We all want to find fulfilment.
When we were younger, we just pressed ahead with our life. We weren’t thinking too far, just focused on the ‘here and now’, pushing to climb whatever ladder was in front of us. We worked hard to do our best, we wanted more for our lives and a piece of the ‘American Dream”. School, career, family, church. Each option with its own unique set of struggles and issues to overcome, but oddly they are the same.
We work and work to gain the next rung of whatever ladder we find ourselves on, pulling up one more level, determined to get further and higher than the others.
Somewhere along the way we notice this isn’t making me very happy. It may be sooner for some and later for others, but in each of our lives we notice.
The faith we’ve kept offers some vague promises about life being ‘full’ and having ‘joy’ in the journey, but it’s a bit hazy when we slow down our ladder climbing enough to think it through.
We can get a bit surly inside, irritated by the growing dissatisfaction of our progress. The goals we set in our youth shimmer in the distance, unmet. We ponder with regret some of the decisions and compromises we’ve made. We wonder what could have been…
It’s about at this point that I begin to hear comments about how much people hate their jobs. It creeps out at first, bitter and seeping out from the inside. Working late, going in early, struggling to keep up… it’s clear why we run out of gas. Our work doesn’t always fulfill us. It may pay the bills but it doesn’t bring us lasting contentment or satisfaction.
Last night in church LifeGroup we discussed the idea of “vocational calling“. The concept of having a specific purpose and set of unique gifts that God himself granted us. It’s in this idea of a divine purpose that we can find some ‘light’ for this dark and disturbing tunnel we may find ourselves in.
For the Christian, our purpose and our calling go hand in hand. But, our occupations are often unrelated. So, when we work at the local supermarket but long to teach Sunday school… we begin to understand the dichotomy of loving our life but hating our job. Totally understandable.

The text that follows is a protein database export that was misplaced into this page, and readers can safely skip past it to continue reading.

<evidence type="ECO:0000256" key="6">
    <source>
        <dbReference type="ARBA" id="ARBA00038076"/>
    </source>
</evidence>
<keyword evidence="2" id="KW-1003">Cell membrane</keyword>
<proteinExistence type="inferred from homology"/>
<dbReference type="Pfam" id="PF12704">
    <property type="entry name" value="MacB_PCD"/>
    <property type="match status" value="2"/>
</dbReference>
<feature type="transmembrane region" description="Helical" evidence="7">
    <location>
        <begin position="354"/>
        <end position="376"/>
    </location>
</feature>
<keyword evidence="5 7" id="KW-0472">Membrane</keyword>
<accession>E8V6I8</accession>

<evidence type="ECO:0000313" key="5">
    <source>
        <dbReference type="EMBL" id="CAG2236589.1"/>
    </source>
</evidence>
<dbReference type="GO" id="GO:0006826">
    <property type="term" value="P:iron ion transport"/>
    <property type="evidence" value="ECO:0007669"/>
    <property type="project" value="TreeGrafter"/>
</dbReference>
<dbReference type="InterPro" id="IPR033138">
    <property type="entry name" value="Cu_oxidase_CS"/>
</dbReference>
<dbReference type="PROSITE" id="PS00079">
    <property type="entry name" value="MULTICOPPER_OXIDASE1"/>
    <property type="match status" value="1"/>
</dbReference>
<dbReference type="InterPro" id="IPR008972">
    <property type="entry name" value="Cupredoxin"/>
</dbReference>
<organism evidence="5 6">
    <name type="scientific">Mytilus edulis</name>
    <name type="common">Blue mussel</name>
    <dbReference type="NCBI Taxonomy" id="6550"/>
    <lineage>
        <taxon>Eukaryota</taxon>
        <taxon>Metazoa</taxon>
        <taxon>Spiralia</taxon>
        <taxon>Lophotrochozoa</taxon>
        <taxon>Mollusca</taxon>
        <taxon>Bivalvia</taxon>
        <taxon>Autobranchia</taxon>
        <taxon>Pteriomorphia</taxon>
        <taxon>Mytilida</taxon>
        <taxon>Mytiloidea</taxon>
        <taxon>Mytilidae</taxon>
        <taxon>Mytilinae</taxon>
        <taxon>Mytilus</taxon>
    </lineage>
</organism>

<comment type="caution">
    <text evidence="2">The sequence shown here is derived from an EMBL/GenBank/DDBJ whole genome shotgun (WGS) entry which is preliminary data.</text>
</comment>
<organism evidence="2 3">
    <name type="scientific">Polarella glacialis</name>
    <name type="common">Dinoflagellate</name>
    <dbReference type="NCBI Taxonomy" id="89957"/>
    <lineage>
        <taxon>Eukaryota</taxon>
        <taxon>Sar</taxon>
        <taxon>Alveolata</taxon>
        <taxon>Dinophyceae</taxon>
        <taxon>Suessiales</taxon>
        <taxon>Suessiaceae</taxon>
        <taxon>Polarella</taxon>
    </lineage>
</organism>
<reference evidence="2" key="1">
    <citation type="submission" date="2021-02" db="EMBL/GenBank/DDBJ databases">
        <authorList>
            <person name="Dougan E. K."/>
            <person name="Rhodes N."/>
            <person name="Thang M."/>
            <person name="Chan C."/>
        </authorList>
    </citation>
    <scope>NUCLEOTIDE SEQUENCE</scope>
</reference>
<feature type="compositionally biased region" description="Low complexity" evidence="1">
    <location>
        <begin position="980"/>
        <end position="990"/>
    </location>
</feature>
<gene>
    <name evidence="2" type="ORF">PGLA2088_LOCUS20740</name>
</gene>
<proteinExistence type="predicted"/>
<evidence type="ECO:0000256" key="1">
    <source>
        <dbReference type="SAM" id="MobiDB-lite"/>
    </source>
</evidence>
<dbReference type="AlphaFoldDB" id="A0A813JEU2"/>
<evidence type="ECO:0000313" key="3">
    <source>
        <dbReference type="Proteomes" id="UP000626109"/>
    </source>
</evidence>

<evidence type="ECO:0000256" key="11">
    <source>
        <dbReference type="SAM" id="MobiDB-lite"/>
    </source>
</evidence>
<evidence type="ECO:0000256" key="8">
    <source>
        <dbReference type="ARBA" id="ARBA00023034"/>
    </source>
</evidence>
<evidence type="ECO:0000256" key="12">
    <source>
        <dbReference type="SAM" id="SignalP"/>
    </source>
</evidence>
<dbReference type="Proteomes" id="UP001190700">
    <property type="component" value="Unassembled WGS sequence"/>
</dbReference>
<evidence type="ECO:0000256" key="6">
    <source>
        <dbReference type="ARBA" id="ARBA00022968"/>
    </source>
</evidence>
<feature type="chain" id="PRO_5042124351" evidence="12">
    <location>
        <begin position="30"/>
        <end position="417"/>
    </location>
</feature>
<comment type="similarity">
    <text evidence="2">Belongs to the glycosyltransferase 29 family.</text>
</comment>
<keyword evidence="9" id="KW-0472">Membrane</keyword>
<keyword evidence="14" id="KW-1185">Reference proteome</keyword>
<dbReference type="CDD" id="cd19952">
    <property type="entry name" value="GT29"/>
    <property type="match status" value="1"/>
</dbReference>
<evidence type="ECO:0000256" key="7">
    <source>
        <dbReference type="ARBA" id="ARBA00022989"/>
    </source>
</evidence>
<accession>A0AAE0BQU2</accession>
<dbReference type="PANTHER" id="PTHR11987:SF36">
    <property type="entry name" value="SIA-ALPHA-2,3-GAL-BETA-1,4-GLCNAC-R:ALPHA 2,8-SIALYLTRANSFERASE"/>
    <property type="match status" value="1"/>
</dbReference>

God wired us to be in ‘vocational’ ministry for our entire life. We will naturally have a ‘bent’ or leaning towards our calling. No matter where we live or work, we’ll find ourselves drawn to certain causes or people. We will always want to ‘teach’ others if we’re called to be a ‘teacher’. It doesn’t matter if we find work as a fireman or a judge, nothing we ‘do’ will provide as much satisfaction or ‘fulfilment’ as what we were created to ‘be’. Understanding that concept is a huge step forward!
Love this quote from Frederick Buechner “the place God calls you to is the place where your deep gladness and the world’s deep hunger meet.”
So, let’s discover what God created you to ‘be’ and don’t be confused that what you ‘do’ is the same thing as what your called to “be”. The distance between our paycheck and our hearts can be frustrating. Remember, St. Paul was a tentmaker by day, Apostle by night. I’m confident it wasn’t ‘fulfilling’ for him to work as a common laborer, but it provided the path for his ‘calling’ to be realized. For some courageous few, we get to do both at the same time, but most of us have to work jobs that are not our vocations.
For those who are sick of the disappointments and pointless sacrifices made at work, it may be worth the effort to dig a bit and find what your ‘calling’ or ‘vocation’ really is.
Be careful on google, there are tons of people and groups who claim to have the magic fulfilment formula, but most are selling you something. God has been whispering to us all along who He is and what we were created to be.
Here is one resource I would recommend.
God bless! Pastor B.
Source Notation. “How to understand your vocational calling“